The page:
The Issue: Necessity of Tools for Practical Learning
When students learn a practical art, such as cooking, it can be difficult to master the craft without hands-on instruction. Teaching them to use the tools they might find in the professional world—rather than simply telling them how they work—prepares them to be knowledgeable and effective in their field. This mindset then leads to confidence and helps them stand out from their peers during the application process. Funding state-of-the-art tools will give Drummond Culinary Academy students the ability to tackle professional projects so they can compete in the job market.
The Campaign: Equipping Youth with a Professional Blender
If this Grassroots campaign raises $490, then Rancho Cielo Youth Campus can purchase a Vita-Prep 3 commercial blender for its kitchen. The Vita-Prep 3 grinds meats, chops vegetables, and purées soups for high-volume, quality cooking. The students can use it to prepare the kitchen's Friday-night menu while learning how to handle a tool they would find in a professional kitchen. Each additional $10 raised will go toward purchasing other essential materials and equipment for the Rancho Cielo kitchen and restaurant.
The Rancho Cielo Drummond Culinary Academy trains high-school-aged youth in the culinary arts under the tutelage of professional chefs. Students work in the kitchen 20 hours each week and complete 200-hour internships at local restaurants, helping to keep them from destructive activities and preparing them for a future in the culinary arts. Students on a rotating schedule also work during Rancho Cielo’s Friday-night dinners, cooking for and serving real customers in order to prepare them for life in a professional restaurant.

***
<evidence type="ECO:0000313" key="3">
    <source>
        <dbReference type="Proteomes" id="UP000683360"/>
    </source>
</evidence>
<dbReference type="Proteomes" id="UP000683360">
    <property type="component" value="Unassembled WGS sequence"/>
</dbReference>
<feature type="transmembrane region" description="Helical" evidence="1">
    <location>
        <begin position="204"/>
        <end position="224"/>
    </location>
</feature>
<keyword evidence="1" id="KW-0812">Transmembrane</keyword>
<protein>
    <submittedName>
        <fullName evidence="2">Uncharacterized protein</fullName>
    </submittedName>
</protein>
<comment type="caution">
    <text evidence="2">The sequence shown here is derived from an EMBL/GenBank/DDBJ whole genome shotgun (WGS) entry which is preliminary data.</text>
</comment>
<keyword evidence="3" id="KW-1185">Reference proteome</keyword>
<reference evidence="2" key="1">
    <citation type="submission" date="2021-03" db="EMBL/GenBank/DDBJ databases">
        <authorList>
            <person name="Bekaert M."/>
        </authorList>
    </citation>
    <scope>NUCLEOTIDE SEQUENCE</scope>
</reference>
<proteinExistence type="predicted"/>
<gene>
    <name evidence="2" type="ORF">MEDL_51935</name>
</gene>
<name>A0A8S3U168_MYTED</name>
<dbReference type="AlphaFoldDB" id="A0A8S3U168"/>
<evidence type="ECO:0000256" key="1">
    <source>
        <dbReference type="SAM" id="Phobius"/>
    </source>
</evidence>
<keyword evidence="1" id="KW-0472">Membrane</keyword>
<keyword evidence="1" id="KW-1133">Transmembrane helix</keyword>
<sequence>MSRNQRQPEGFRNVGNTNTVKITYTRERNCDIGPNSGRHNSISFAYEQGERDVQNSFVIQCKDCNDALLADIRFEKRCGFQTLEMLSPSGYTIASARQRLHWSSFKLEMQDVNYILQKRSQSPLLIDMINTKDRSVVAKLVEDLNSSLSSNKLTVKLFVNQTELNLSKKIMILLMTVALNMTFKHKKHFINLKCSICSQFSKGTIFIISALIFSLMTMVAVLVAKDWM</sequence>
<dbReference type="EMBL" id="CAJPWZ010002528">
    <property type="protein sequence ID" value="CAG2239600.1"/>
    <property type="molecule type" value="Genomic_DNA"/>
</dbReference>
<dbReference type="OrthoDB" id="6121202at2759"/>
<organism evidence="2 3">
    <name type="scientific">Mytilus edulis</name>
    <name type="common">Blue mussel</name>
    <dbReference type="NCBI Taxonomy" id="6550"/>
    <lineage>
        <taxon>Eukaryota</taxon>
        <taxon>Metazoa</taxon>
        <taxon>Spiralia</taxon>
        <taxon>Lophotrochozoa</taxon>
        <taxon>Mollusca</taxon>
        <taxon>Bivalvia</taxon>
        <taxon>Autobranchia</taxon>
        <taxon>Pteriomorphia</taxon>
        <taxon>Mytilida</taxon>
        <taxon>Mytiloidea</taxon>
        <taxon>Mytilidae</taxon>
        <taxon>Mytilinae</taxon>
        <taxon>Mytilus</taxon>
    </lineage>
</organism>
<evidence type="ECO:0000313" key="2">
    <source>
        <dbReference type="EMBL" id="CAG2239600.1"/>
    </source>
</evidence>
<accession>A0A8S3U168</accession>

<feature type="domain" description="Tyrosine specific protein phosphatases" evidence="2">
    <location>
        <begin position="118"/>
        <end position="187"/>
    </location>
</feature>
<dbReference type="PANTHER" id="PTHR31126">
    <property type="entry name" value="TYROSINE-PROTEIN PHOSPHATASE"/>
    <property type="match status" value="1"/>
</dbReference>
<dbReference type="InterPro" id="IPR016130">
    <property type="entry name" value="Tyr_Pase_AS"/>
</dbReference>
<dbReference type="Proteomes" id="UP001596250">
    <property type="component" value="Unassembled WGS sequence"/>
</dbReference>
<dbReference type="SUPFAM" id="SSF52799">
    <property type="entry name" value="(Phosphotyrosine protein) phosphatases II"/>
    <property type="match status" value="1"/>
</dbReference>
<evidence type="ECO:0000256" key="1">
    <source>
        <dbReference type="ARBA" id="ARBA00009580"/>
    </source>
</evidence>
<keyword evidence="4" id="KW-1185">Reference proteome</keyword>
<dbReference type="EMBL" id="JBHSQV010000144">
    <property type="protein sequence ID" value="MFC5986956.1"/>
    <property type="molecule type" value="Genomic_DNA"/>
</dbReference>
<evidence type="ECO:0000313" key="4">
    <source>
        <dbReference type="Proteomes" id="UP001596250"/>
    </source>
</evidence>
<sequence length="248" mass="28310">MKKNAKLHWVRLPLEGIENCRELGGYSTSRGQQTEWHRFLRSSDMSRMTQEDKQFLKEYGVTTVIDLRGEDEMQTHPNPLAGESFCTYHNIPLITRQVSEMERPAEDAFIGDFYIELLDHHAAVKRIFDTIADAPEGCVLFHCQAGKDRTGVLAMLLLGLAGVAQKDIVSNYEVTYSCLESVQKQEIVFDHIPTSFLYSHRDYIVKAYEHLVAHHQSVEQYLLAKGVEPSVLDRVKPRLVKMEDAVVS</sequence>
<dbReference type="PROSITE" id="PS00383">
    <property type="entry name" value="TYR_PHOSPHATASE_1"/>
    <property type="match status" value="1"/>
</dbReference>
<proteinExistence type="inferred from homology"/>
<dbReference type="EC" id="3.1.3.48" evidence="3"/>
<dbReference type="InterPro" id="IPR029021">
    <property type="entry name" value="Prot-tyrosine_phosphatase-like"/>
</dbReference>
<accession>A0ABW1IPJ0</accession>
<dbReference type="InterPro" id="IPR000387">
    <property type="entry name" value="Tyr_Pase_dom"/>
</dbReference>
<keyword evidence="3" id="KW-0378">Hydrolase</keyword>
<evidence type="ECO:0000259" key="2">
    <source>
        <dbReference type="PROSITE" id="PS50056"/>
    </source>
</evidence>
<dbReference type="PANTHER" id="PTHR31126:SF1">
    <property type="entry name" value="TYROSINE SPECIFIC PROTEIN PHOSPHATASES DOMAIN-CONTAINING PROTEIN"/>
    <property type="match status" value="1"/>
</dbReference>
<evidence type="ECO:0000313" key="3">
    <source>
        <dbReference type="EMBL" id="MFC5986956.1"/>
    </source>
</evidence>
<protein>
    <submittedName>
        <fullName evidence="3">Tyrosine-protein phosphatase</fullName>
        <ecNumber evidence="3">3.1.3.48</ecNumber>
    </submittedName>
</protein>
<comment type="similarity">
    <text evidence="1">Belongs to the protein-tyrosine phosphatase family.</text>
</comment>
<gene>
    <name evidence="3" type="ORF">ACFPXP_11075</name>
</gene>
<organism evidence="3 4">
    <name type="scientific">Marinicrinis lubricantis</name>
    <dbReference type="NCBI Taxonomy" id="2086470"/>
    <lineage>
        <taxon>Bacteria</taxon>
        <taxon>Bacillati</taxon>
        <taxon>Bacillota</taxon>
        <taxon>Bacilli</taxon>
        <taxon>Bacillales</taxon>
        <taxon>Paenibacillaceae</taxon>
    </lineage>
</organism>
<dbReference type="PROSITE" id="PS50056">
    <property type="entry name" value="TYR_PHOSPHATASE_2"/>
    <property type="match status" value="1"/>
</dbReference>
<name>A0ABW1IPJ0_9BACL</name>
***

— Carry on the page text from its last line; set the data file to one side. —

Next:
Check out more Groupon Grassroots campaigns here.
Rancho Cielo Youth Campus
Superior Court Judge John M. Phillips spent his career witnessing the cycle of offending and incarceration in which local youth often became trapped. He founded Rancho Cielo Youth Campus to help prevent first-time offenders from getting stuck in this negative spiral by giving them educational and vocational alternatives to crime. After acquiring the Natividad Boys' Ranch, a long-dormant juvenile-incarceration facility, he transformed it into a comprehensive educational environment with classrooms, a wood shop, a ceramics room, and a natural setting.
Today, Rancho Cielo Youth Campus helps underserved youth in Monterey County find their place in society with educational programs and social services that range from healthful eating to drug diversion. The ranch also provides vocational training and job placement in the culinary-arts and construction fields. The sprawling 100-acre grounds contain two lakes, stables, and a cultivated garden, all of which host outdoor activities and recreational programs including fishing, dance classes, and sports leagues.